The core values of an organization are the fundamental principles that guide it’s business decisions and actions. They are a reflection of what an organization believes in and should guide the decisions and actions of the people within the business. Jim Collins and Jerry Porras, the authors behind “Built to Last,” define core values as “the fundamental building blocks of an organization and seldom change, if ever.” 1
Collins and Porras argue that core values cannot be defined, but should be discovered. Defined core values have a tendency to be less authentic. Take Enron as the famous example of inauthentic core values listing communication, respect and integrity as words the organization lived by, none of which were adhered to when they were involved in the most significant financial scandal that led to their inevitable bankruptcy. While it’s nice to prescribe values that sound good - the customer comes first, be ethical, treat others as you would want to be treated - the purpose of core values is to define the culture and behaviour that your organization stands for and supports.
So how do you discover your core values? Zappos is an example commonly used when citing organizations that began without any core values but slowly determined their core values through the years. They credit the development of core values as the reason their organization has expanded while maintaining their culture.
Here are three tips that have helped us and countless other organizations to discover their core values.
Take your time
Core values are what will define your organization, so take your time in discovering and identifying them. It’s easier to narrow down your core values when you start with the company at its inception as you’re working with a smaller group. Difficulties will increase in larger organizations as introducing or redefining core values now has to be communicated and accepted by larger groups of team members who may or may not share the same values. Whatever happens, it’s a necessary process required to maintain authenticity in your core values.
Of course, it’s easy to churn out value statements that are on-trend, but to define a set of values that resonate with your organization and aren’t memorized for the sake of memorizing, but really believed in, is a difficult task. While small teams may take a month to several months, larger organizations may need a year to come up with their core values.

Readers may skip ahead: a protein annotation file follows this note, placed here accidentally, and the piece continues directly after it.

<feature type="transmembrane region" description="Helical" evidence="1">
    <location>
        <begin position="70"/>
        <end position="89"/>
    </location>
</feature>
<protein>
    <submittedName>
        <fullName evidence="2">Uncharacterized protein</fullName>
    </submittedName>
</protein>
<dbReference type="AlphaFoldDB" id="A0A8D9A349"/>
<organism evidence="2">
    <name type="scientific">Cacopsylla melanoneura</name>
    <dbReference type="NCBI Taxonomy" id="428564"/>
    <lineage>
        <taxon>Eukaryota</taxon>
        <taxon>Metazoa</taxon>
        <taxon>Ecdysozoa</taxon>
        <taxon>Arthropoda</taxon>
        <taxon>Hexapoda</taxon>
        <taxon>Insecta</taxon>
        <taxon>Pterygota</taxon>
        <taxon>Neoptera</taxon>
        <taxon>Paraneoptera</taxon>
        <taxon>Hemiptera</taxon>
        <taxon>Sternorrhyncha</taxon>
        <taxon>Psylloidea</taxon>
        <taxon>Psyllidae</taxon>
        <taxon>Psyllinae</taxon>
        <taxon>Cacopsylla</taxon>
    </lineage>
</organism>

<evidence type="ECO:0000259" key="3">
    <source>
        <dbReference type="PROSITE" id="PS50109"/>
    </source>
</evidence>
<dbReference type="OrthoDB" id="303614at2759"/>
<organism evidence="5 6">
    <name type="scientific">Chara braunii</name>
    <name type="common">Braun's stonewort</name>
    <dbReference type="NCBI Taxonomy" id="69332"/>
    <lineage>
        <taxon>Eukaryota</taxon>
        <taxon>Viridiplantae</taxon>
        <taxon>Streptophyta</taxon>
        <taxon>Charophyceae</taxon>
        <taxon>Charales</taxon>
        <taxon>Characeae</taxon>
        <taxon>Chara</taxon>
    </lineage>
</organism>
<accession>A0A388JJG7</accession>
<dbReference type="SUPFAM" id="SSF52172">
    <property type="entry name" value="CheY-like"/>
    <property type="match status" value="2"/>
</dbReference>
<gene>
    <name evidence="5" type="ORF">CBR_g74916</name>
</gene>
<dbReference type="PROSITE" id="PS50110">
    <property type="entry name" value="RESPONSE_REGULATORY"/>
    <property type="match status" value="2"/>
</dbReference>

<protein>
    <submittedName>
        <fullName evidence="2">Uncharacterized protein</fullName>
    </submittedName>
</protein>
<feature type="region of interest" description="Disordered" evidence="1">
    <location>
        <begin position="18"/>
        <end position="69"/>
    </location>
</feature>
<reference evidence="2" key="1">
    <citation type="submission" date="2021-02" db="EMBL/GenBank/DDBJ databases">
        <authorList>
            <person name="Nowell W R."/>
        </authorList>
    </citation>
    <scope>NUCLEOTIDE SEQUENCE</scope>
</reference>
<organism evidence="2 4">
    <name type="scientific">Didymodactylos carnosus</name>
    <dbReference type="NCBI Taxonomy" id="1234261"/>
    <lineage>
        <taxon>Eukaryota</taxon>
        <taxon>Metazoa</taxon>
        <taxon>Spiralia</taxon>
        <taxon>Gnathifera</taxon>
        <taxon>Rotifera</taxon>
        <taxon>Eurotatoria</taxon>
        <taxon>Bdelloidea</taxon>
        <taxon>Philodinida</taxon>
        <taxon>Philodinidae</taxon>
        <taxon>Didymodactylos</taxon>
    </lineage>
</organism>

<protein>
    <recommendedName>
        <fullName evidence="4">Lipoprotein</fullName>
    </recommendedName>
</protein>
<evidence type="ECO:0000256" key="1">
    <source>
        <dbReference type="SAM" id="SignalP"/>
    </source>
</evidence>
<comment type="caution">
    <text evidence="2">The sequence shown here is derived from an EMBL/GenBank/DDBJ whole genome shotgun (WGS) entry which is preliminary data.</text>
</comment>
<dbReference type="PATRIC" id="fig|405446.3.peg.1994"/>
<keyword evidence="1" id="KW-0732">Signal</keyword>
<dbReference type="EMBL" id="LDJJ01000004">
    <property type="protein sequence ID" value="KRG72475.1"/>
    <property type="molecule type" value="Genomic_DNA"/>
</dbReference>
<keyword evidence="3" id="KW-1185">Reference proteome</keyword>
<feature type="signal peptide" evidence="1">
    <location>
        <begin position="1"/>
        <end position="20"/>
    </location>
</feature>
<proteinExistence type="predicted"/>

Keep it small or survey the whole team?
There are two parties of thought here - one that asserts that the organizational values should be made by the core management team and another that urges organizations to survey their entire company to find out the values they’re already living by. At Kudos, we’re avid supporters of transparency and making sure teams are involved in all business decisions as opposed to imposing a set of values on the organization. While the imposition of a set of values will initially help weed out those who aren't cultural fits with the organization, in the long-term these values could quickly transform into aspirational values as opposed to core values that guide all the actions of an organization.
Values have to be discovered, not defined
Meaningless, empty values potentially result in teams that don’t trust their organization. If your actions don’t reflect the values you’re supposed to stand for, how can you expect your team to believe you when it comes to your promises to your organization and your clients/customers?
A great exercise to go through is to think of two to three role models and list their top attributes that you would like to see in your organization. Go through your day-to-day decision-making and pinpoint the motivations behind those decisions. Do they align with what’s currently listed as your organization's values? If the answer is yes, then you’re on the right path. If the answer is no, perhaps it’s time to reevaluate and update your core values to better define what your organization stands for.
Most often, values that are the most meaningful are those you are already living. Instead of trying to reinvent the wheel or introducing new values that are on-trend or politically relevant, think of the values you prioritize when hiring new team members. Do you prioritize a willingness to learn? How about the ability to be agile in their role? If you’re currently happy with your team, think of the values they all live by that you appreciate and recognize and articulate them in a way that would be easy to understand for new hires.
Keep it simple
The magic number of core values is between three and five. Any more than five and you stand to confuse your employees. By keeping the number of values small, it increases the chance that your employees will remember and live your values, which in turn will increase their confidence the decisions and actions that they take.
Core values are the backbone of any organization, large or small. They are the overarching umbrella that guides your employees on their decisions and actions. Keep these tips in mind when you’re formulating your core values, and you’re sure to succeed.
Kudos makes it easy to keep your organization’s core values at the top of your employee's minds. Book a call with us and find out how we can encourage your team to live their core values.